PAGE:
Everyone has a weakness, a breach in the wall of the castle. Once you find it, you can use it (the person) to your advantage.
Always be patient and keep things under control.
Remember: only you can keep things from bothering you. You may as well ignore the annoying abuser, consider him unworthy of your attention. Desire often creates paradoxical effects: the more you want something, the more you chase after it, the more it escapes you. The more you show interest, the more you push away the object of your desire. That's because your interest is too great-it makes people feel uncomfortable and even afraid. Uncontrolled desire makes you seem weak, unworthy, pathetic.
Create an aura around yourself.
Never get angry or agitated; it's counterproductive. However, if you can make your opponents angry while remaining calm, it will be a huge advantage.
The value of money is not in its possession, but in its use.
Getting lost in the shadow of a great man is a dangerous trap. Create a name for yourself on your own terms. Go your own way.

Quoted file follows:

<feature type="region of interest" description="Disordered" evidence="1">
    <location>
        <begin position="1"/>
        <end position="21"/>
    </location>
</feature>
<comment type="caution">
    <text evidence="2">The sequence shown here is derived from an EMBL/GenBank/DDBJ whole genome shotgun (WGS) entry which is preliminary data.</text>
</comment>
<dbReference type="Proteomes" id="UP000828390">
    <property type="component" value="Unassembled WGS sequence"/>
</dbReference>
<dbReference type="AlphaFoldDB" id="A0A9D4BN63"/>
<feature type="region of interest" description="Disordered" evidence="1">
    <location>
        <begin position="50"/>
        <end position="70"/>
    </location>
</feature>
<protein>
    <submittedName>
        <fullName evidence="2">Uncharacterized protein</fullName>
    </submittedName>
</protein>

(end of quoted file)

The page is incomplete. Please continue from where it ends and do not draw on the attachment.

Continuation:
Usually in a group of people, one person is the source of the problem. If you let him exist, he will infect the whole group. Get rid of him before you let him ruin everything.
Play on what people are afraid of. Don't force it. Agree with their emotions, but use them to your advantage.
The mirror effect: By holding up a mirror to their souls, you seduce them with the illusion that you share their values. Few can resist this.
If change is necessary, make it an easy improvement
Envy is dangerous. One way to get rid of envy is to appear human. It's wise to appear vulnerable and occasionally and acknowledge shortcomings.
Don't let arrogance blind you and make you give up on what you were striving for. When you reach your goal, stop.
Remain opportunistic. Accept that change is the only constant
At first the book "48 Laws of Power" may seem like a certain textbook of cynicism, a manual for hypocrites and even crooks. But on second glance you realize that it is not so straightforward.
While working on the translation of this book, I naturally continued to follow what was happening in the world. Very soon I found myself comparing it with the material in the book when I heard about the extravagant antics of one of our politicians or the unexpected statements of another. Every now and then I cried out to myself: "Well, now it's pretty clear what he was trying to accomplish," or "Oh my God, there's just Law 6 (or 13...) behind this bizarre event!"